Lorenz served the County for 12 years on the Sibley County Economic Development Board. She also served eight years as a New Auburn city council member, seven years as a Sibley County loan committee board member, three+ years on the Sibley County Children’s Collaborative Board, and more than three years on the Sibley County trail committee. Lorenz stated that she served on many other boards and committees for the County that “sunsetted” as projects were completed.
Lorenz, who lives in New Auburn, has been a “retired” business owner/manager since 1992. She has five biological children and five stepchildren.
Green Isle resident Luayn Murphy believes she has the education and background needed to be a county commissioner during a time when local government is facing many challenges.
Murphy, a former member of the Le Sueur County Board, has been a City Administrator for eleven years. She has served the cities of Mountain Lake, Belle Plaine and Mayer.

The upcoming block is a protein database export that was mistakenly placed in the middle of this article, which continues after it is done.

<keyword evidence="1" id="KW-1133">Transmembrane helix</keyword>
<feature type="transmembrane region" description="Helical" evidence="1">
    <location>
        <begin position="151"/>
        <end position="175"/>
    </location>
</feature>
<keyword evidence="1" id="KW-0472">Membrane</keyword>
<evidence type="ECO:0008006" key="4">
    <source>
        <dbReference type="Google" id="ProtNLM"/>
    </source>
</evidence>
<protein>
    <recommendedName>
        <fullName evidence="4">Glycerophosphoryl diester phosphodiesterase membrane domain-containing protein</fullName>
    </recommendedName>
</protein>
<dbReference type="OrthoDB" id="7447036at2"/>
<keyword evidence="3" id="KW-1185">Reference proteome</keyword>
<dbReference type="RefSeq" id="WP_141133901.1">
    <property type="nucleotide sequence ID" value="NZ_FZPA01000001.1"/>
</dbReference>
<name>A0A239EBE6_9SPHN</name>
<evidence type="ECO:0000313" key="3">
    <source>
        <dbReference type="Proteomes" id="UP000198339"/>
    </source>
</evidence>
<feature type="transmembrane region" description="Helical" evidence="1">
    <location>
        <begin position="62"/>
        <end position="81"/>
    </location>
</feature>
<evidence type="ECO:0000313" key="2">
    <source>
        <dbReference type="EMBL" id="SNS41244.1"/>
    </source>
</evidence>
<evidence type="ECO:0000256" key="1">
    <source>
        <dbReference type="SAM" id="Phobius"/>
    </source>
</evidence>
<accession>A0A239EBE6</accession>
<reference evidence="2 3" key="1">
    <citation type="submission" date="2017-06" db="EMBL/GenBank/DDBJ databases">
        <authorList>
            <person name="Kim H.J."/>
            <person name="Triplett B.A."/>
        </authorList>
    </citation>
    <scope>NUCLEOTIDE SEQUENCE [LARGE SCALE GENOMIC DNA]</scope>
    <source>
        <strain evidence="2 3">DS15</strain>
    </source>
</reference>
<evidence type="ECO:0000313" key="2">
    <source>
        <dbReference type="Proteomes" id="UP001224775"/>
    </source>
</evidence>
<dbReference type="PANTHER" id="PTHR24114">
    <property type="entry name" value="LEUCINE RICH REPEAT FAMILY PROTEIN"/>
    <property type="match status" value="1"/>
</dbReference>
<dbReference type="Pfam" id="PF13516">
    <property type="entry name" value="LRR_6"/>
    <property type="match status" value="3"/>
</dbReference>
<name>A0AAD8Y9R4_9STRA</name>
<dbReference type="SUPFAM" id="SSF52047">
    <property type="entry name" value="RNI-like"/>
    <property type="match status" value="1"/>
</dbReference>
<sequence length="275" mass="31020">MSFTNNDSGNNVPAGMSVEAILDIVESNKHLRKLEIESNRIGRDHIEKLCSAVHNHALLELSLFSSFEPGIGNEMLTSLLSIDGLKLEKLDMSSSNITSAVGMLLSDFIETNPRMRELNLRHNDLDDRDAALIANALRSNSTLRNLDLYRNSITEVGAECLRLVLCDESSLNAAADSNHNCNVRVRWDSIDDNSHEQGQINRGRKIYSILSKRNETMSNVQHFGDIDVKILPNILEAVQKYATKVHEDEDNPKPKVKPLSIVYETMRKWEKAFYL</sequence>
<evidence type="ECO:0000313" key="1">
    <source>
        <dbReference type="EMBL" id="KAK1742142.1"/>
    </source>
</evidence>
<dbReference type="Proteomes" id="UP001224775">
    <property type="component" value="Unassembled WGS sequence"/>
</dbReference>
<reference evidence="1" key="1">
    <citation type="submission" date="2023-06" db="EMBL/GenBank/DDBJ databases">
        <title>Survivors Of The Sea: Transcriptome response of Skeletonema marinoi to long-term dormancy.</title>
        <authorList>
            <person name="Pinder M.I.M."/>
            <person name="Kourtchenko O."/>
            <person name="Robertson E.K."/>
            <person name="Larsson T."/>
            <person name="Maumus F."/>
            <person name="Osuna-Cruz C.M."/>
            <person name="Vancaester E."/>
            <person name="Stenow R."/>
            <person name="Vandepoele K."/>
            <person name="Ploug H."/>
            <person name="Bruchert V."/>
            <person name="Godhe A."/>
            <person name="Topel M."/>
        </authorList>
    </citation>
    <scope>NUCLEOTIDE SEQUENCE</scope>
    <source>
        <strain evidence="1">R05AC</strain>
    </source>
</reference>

A career in government, for Murphy, began as a human services technician at the St. Peter Regional Treatment Center. During that time she served on various committees for the Le Sueur County Board. Murphy is currently chairperson of the League of Minnesota Cities Local Economies Committee.
Murphy says she is running for commissioner because she believes she can make a difference in county government. She believes the major issues facing the county are: the loss of local government aid; an increase in demand for services; dropping market values; and a time when fiscal responsibility and a vision for the future is imperative. Murphy also labeled mandates in social and human services a “major issue” for counties.
Comments supporting candidates are encouraged. Comments criticizing a particular candidate will be held until a rebuttal is available from the candidate.